|Matthew Henry's Concise Commentary|
26:9 David, in this psalm, appeals to God touching his integrity. - David here, by the Spirit of prophecy, speaks of himself as a type of Christ, of whom what he here says of his spotless innocence was fully and eminently true, and of Christ only, and to Him we may apply it. We are complete in him. The man that walks in his integrity, yet trusting wholly in the grace of God, is in a state of acceptance, according to the covenant of which Jesus was the Mediator, in virtue of his spotless obedience even unto death. This man desires to have his inmost soul searched and proved by the Lord. He is aware of the deceitfulness of his own heart; he desires to detect and mortify every sin; and he longs to be satisfied of his being a true believer, and to practise the holy commands of God. Great care to avoid bad company, is both a good evidence of our integrity, and a good means to keep us in it. Hypocrites and dissemblers may be found attending on God's ordinances; but it is a good sign of sincerity, if we attend upon them, as the psalmist here tells us he did, in the exercise of repentance and conscientious obedience. He feels his ground firm under him; and, as he delights in blessing the Lord with his congregations on earth, he trusts that shortly he shall join the great assembly in heaven, in singing praises to God and to the Lamb for evermore.
Verse 6. - I will wash mine hands in innoceney; so will I compass thine altar, O Lord. This seems to be the key-note of the psalm. If not a necessary, it is at any rate a probable, exegesis, that David composed this psalm on an occasion when he was about to offer a sacrifice of praise and thanksgiving to God for some mercy recently vouchsafed him (ver. 7). Before offering, he feels the necessity of doing spiritually that which the priest' who officiated would have to do ceremonially (Exodus 30:17-21) - to "wash his hands in innocency, and so to go to God's altar." His self-justification from ver. 1 to ver. 5 has had for its object to clear him from guilt.
Gill's Exposition of the Entire Bible
I will wash my hands in innocency,.... The Vulgate Latin version renders it, "among innocent persons"; men of a holy harmless life and conversation; with these he determined to converse in common, and not with such as before described; or the sense is, that he would wash his hands, in token of his innocence, integrity, and uprightness, he had before spoke of, and of his having nothing to do with such evil men as now mentioned; see Deuteronomy 21:6; "hands" are the instrument of action, and to "wash" them may design the performance of good works, Job 9:30; and to do this "in innocency", or "purity", may signify the performance of them from a pure heart, a good conscience, and faith unfeigned; and particularly may have some respect to the lifting up of holy hands in prayer to God, previous to public worship; there seems to be an allusion to the priests washing their hands before they offered sacrifice, Exodus 30:19;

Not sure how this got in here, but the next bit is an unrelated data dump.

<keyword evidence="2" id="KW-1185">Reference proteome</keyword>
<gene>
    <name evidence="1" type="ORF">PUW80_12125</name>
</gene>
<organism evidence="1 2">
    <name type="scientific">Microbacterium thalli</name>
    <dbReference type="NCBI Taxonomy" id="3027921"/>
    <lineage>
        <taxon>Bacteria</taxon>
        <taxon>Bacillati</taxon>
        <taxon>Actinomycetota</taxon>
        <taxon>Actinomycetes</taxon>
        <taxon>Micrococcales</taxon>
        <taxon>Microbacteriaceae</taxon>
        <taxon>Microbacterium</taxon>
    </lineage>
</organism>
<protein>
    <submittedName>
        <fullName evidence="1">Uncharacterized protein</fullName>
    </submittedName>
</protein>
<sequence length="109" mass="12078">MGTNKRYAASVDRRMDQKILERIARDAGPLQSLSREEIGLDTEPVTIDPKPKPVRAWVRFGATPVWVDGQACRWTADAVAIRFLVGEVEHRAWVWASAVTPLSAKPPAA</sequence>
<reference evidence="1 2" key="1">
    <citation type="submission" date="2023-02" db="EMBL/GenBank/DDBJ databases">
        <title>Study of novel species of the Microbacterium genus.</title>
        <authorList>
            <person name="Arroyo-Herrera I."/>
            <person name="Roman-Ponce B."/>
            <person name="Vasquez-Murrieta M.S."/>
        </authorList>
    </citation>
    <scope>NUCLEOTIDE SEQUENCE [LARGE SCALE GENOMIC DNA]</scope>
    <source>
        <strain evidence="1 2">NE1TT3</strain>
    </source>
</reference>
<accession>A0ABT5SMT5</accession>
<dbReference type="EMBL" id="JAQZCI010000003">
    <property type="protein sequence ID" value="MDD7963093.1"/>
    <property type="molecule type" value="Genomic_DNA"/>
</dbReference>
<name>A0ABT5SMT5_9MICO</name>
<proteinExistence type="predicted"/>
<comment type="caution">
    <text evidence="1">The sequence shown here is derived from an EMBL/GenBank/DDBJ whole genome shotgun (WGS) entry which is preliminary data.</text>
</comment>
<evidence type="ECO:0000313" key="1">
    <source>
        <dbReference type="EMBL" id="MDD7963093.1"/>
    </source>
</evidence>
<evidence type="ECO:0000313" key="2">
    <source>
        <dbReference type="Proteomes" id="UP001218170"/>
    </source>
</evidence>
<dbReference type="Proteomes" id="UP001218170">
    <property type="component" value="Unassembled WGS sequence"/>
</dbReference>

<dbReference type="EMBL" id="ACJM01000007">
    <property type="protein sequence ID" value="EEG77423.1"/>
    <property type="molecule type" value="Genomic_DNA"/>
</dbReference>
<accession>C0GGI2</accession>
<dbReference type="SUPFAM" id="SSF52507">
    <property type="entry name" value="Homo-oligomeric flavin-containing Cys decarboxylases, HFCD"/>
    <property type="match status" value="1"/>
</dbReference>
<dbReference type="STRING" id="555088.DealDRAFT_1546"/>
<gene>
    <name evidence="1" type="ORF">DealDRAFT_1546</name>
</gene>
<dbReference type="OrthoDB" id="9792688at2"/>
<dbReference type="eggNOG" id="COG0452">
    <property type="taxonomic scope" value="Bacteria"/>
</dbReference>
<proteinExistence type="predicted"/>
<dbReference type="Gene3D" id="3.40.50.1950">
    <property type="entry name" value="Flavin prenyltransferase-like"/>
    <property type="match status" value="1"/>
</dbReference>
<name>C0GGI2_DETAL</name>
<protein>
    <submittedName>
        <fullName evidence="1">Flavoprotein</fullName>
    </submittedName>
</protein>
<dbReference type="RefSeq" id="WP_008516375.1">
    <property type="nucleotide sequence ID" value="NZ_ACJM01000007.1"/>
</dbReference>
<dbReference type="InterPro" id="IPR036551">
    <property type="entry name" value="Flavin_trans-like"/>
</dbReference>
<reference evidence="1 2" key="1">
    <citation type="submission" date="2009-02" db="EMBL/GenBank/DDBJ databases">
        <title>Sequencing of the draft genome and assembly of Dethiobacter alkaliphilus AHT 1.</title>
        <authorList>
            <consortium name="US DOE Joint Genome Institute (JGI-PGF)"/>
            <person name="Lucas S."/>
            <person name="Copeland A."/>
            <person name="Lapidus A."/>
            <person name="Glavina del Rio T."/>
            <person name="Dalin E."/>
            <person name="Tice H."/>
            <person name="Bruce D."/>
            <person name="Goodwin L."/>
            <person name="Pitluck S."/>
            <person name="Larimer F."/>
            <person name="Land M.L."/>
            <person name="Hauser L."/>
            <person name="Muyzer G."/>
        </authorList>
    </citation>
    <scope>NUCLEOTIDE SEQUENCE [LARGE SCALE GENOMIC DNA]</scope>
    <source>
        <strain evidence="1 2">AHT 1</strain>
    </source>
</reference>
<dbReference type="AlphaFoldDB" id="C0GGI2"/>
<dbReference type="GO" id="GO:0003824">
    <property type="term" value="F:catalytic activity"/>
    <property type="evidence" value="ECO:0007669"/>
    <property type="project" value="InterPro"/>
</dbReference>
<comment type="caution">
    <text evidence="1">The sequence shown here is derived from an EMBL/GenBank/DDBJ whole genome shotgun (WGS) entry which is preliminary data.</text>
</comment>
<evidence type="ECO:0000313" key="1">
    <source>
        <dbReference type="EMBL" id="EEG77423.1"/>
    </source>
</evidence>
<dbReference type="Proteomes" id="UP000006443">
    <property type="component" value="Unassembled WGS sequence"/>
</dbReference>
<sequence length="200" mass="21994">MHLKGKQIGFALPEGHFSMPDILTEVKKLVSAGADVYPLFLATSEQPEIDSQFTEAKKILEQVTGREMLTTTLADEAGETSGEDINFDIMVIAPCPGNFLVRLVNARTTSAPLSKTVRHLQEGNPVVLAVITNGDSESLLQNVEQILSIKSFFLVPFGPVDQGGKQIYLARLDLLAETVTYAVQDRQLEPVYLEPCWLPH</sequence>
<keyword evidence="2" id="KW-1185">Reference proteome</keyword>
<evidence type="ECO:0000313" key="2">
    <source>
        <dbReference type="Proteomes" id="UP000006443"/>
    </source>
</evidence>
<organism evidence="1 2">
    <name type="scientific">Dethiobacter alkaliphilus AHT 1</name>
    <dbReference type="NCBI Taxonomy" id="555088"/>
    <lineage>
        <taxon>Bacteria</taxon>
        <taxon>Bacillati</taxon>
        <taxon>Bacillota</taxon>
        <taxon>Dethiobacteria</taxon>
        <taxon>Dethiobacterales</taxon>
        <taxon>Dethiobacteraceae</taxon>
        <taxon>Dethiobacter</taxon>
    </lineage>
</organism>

so will I compass thine altar, O Lord; frequent the house of God, where the altar was, and constantly attend the worship and ordinances of God; the work of the altar being put for the whole of divine service; the altar of burnt offering is here meant, which was a type of Christ; see Hebrews 13:10; reference is had to the priests at the altar, who used to go round it, when they laid the sacrifice on the altar, and bound it to the horns of it, at the four corners, and there sprinkled and poured out the blood; compare Psalm 43:4; in order to which they washed their hands, as before; and in later times it was usual with the Heathens (y) to wash their hands before divine service.
(y) "----pura cum veste venito, et manibus puris sumite fontis aquam, nunc lavabo ut rem divinam faciam", Tibull. l. 2. eleg. 1. Plantus in Aullular. Acts 3. Sc. 6. Vide Homer. Odyss, 12. v. 336, 337.
The Treasury of David
6 I will wash mine hands in innocency so will I compass thine altar, O Lord:
7 That I may publish with the voice of thanksgiving, and tell of all thy wondrous works.